bakchapterfwd bakpagefwd
1. Focus on proteins Page 3
Figure 3.

Proteins can provide many useful materials.
1.4 Proteins put to work
We can use proteins as useful materials as well as for food. For example, the protein in animal hide is processed to make leather. Silk is a protein made by the silkworm.

Scientists have recently developed techniques that allow them to use micro-organisms to produce proteins in relatively large quantities. Scientists can use a remarkable refinement of the technique to make changes to the sequence of a-amino acids in the proteins. Proteins can now be redesigned to perform new and different tasks. This area of work is called protein engineering. Although still in its early stages, protein engineering already provides improved methods for diagnosing and treating some medical conditions. You can read more about protein engineering in Chapter 4.

Next time you see a spider’s web, take a closer look before you brush it away. We all know that silkworms are valued for the fibres they spin, but spiders are doing much the same thing.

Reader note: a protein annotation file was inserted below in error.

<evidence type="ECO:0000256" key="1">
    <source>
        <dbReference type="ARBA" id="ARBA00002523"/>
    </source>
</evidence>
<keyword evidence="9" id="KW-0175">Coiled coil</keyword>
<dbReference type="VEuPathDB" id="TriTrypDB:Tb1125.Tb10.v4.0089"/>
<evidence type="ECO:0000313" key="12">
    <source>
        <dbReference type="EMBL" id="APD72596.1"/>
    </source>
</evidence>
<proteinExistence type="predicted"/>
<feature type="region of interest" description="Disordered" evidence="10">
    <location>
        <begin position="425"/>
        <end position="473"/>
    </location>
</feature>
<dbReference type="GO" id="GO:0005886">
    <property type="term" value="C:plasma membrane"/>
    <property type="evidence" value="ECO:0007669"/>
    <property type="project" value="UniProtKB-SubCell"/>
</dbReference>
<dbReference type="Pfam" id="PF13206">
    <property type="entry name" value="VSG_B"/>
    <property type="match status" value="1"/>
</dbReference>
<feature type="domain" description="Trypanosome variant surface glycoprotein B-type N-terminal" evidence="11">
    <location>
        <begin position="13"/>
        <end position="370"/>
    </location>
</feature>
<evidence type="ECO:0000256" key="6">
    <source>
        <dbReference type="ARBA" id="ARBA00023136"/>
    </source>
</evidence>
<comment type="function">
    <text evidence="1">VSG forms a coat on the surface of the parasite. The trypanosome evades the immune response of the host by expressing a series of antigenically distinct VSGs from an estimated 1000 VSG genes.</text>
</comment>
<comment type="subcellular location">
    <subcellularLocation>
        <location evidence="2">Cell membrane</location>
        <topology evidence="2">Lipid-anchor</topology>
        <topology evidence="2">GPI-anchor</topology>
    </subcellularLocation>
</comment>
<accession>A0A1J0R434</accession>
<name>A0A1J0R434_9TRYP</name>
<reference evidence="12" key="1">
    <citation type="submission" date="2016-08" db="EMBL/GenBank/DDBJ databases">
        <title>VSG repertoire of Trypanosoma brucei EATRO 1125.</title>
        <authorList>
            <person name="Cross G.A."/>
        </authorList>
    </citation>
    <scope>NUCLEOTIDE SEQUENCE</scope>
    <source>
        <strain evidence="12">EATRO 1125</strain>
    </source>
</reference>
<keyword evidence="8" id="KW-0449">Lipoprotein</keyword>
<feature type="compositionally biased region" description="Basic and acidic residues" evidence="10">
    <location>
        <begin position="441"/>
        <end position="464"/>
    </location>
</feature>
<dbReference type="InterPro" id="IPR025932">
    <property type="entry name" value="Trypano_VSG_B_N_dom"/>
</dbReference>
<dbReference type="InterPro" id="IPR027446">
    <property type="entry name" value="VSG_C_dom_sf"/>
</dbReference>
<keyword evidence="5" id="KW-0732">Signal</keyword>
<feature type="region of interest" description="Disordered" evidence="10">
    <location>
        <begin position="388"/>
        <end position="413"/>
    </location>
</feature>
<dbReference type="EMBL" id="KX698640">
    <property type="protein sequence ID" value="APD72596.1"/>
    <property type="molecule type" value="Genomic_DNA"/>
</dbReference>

Spiders’ webs and silk from silkworms are both made from protein material called fibroin. Silkworms and spiders hold concentrated solutions of the protein in glands inside their bodies. They squirt this out through narrow openings, forming thin filaments that ¢ dry’ very quickly. The solutions have concentrations of between 15% and 30% so crystallise easily, but only outside the creature. The squirting process forces the molecules to line up so they pack together in crystalline fibres.

Different creatures produce different types of fibroin. Individual creatures can also tailor fibres to suit different purposes by changing the make up of their fibroin. Cocoon silk is more stretchy than the silk used in webs. The silk used in webs is stronger than steel of the same diameter.

Protein is a valuable commodity. Spiders recycle it by eating the silk wrapping along with the prey trapped inside.

Spiders' web
Spiders make their webs from concentrated protein solution.
Unilever Education Advanced Series: Proteins
home home search index bakchapterfwd bakpagefwd